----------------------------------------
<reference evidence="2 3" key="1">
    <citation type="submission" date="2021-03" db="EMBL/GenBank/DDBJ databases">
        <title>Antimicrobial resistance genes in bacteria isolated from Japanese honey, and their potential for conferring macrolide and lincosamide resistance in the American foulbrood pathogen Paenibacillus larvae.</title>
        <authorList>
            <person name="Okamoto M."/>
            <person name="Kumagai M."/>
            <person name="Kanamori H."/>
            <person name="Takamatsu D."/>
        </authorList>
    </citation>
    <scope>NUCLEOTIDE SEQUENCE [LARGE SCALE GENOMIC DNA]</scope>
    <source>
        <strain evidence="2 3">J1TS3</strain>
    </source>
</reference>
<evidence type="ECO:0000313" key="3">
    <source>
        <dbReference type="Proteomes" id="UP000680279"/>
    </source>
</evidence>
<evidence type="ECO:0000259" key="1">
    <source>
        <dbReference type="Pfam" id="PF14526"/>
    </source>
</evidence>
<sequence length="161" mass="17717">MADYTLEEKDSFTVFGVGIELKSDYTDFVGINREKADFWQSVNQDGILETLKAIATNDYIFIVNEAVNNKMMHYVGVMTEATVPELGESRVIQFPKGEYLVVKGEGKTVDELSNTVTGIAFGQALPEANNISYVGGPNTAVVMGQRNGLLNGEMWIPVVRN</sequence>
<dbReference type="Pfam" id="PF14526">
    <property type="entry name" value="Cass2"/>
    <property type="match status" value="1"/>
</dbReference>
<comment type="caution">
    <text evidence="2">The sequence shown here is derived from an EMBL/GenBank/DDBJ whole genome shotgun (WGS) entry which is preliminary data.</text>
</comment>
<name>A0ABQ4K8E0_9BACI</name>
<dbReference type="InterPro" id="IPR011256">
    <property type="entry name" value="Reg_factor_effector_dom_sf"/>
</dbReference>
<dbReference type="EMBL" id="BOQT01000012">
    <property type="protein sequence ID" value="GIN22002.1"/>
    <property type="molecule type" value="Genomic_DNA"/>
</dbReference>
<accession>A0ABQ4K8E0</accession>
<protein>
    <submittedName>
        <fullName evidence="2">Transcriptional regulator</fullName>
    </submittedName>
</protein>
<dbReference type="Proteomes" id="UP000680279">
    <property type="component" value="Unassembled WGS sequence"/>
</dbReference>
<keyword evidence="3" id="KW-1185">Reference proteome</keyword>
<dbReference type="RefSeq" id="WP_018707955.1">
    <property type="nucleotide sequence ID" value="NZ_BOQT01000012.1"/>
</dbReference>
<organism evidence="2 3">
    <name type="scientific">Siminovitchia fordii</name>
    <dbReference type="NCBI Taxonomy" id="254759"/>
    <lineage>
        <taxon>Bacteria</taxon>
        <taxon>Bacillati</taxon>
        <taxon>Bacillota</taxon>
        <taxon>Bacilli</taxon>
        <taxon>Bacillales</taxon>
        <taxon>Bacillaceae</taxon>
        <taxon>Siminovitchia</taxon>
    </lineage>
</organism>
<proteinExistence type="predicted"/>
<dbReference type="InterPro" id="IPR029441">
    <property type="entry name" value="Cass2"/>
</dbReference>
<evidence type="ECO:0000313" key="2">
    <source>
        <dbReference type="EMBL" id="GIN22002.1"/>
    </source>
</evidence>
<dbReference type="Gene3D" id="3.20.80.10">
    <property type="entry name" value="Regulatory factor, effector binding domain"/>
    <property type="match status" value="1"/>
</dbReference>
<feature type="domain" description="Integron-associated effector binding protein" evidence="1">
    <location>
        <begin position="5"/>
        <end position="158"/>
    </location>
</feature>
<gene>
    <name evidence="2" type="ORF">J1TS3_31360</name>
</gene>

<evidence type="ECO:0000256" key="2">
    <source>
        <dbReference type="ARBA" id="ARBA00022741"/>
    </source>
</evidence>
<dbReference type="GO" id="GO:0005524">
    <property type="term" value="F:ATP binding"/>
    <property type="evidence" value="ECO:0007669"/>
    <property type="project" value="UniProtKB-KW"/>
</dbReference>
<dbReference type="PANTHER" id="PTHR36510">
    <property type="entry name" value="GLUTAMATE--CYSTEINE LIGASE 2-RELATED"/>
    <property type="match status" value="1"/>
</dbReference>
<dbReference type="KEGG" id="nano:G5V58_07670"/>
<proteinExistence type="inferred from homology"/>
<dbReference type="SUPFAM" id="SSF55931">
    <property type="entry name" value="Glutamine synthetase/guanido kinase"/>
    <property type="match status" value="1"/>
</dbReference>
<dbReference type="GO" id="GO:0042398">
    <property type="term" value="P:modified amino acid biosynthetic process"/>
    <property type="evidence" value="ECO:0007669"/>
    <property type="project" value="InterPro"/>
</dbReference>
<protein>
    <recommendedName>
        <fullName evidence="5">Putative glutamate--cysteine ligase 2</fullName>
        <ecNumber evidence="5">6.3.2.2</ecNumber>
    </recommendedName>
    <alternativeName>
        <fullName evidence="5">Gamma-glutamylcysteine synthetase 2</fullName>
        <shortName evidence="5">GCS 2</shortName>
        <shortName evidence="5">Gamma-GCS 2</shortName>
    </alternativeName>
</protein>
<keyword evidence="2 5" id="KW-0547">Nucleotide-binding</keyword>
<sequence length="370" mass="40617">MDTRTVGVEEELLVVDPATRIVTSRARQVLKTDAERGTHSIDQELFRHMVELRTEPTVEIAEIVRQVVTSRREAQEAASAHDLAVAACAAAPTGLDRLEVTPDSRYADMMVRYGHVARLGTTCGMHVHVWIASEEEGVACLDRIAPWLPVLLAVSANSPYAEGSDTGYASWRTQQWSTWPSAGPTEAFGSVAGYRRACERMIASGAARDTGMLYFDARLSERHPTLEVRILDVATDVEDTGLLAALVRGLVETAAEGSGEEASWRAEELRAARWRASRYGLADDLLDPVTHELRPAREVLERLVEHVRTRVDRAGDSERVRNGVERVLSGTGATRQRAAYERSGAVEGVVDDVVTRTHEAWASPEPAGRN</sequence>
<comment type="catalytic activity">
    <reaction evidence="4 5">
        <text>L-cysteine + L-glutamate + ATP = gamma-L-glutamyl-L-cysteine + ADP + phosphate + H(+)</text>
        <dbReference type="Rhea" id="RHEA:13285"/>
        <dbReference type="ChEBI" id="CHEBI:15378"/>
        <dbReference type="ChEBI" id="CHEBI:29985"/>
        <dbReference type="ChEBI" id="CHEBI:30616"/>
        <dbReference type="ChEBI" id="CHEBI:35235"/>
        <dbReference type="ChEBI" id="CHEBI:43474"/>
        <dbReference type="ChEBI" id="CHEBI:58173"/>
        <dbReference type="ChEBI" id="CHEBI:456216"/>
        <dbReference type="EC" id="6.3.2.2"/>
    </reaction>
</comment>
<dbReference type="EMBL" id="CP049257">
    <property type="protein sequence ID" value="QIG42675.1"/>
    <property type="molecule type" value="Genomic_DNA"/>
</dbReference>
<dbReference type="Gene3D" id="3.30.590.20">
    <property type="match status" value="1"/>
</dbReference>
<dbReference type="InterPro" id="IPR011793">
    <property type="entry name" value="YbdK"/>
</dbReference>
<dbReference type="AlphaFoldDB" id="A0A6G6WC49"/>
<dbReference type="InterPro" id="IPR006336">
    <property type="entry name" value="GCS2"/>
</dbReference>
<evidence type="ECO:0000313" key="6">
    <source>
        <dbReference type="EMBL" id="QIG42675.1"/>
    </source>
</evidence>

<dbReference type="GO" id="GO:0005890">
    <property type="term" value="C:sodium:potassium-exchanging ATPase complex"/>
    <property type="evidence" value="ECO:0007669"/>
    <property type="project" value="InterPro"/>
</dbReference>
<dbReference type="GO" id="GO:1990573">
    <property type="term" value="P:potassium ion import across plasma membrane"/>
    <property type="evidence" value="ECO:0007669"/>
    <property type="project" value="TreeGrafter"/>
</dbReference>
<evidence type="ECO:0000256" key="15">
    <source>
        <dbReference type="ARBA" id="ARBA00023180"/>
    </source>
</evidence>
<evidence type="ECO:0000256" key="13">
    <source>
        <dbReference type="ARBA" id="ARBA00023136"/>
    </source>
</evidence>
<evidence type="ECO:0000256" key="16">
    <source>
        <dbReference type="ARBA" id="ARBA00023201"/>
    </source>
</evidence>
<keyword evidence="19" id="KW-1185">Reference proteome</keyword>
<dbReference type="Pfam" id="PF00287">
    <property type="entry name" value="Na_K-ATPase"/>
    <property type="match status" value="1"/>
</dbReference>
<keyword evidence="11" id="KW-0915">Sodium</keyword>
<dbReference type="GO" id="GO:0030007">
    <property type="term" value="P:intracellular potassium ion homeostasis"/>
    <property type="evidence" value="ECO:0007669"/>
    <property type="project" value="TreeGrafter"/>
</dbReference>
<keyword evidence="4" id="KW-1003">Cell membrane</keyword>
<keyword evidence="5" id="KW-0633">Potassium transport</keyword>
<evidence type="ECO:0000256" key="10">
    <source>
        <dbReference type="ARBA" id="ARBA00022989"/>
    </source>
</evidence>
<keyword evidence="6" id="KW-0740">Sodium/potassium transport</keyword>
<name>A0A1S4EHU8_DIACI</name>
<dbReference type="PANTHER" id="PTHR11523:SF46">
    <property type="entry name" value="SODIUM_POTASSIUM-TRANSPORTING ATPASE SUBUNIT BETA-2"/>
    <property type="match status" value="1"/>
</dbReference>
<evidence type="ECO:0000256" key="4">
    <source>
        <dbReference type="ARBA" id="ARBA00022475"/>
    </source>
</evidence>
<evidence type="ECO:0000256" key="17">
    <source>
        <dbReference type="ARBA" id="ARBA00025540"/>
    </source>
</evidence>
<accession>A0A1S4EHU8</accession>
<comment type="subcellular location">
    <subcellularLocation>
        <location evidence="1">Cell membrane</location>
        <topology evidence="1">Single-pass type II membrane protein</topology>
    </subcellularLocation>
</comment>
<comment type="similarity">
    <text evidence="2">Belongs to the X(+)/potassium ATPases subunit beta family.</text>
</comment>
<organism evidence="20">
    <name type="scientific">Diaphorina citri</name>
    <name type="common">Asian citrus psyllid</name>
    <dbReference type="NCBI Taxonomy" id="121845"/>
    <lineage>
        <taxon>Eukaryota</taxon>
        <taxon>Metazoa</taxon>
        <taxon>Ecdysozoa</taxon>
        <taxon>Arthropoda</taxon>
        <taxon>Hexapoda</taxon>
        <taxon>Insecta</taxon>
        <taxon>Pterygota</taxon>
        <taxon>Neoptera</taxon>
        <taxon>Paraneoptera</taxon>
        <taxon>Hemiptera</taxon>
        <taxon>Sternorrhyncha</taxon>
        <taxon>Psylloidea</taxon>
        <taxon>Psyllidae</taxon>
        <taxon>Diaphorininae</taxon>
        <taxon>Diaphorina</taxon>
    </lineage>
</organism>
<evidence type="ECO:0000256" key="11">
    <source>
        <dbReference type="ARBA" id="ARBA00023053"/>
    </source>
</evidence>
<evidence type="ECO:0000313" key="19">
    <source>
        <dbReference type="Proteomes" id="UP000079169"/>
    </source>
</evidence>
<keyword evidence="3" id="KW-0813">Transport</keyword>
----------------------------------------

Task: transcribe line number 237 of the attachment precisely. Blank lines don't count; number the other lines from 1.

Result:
        <taxon>Ecdysozoa</taxon>